The profit motive has led to more and more services being automated. The increase in self-service – at banks, airports, petrol stations and supermarkets for instance – also reduces the number of jobs but increases the amount of profit. The economist Herman Daly makes the point that automation and self-service also reduces the number of human interactions we have and it reduces the number of ‘entry-level’ jobs available. By getting people to serve themselves businesses are simply labour-shifting.
As Herman Daly says:
“…the automation of services of bank tellers, gas station attendants, etc. is usually praised as labor-saving technical progress. To some extent it is that, but it also represents labor-shifting to the consumer. The consumer does not even get the minimum wage for his extra work, even considering the dubious claim that he enjoys lower prices in return for his self-service. Ordinary human contacts are diminished and commerce becomes more sterile and impersonally mechanical. In particular interaction between people of different socio-economic classes is reduced.”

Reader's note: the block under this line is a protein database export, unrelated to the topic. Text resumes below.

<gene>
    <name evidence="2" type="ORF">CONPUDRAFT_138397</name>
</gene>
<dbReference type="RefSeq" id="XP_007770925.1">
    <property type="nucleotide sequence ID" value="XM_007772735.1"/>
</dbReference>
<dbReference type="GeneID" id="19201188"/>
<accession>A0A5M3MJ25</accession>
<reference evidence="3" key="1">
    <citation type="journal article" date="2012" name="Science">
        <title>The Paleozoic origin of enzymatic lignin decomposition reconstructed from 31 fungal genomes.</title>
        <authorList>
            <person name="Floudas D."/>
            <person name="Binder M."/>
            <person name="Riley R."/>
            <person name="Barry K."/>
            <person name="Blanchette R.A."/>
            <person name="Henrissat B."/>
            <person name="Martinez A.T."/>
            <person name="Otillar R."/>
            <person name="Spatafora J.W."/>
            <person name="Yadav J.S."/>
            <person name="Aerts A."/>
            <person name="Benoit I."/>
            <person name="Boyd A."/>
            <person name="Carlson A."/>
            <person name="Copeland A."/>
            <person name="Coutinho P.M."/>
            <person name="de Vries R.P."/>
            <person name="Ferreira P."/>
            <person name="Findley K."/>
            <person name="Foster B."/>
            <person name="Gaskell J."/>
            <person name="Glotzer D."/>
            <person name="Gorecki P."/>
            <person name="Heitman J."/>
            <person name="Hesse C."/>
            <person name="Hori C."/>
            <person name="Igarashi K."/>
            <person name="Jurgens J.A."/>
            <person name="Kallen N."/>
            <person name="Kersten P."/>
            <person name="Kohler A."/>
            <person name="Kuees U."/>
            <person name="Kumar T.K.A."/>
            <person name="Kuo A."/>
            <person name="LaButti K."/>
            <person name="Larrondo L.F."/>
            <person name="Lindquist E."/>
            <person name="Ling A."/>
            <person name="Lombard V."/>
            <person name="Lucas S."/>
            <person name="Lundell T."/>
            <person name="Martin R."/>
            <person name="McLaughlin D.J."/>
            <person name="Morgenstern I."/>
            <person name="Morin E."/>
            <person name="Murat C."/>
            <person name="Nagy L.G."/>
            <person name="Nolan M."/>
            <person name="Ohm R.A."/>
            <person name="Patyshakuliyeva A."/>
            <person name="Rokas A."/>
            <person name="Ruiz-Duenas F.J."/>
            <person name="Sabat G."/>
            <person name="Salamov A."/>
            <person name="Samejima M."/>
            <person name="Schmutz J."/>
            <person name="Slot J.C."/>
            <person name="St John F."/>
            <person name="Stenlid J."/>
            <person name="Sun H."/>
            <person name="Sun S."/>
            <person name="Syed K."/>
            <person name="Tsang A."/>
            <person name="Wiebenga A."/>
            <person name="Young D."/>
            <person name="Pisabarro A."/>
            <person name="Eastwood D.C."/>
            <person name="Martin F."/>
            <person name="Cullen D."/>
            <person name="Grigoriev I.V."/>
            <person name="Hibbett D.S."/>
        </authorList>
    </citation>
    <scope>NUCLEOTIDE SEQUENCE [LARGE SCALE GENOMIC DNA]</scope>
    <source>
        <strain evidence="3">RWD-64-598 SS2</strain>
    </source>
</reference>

Social equity is reducing in many western countries including New Zealand. The ideology of economic growth which fuels the profit motive leads to an ever-increasing gap between the rich and the poor.
It is time we listened to economists like Herman Daly, Tim Jackson and E.F. Schumacher because our future will only be ensured if we stop thinking in terms of economic growth and start thinking in terms of social equity and environmental sustainability.
Read Herman Daly’s article here: Elitist Growth by Cheap Labor Policies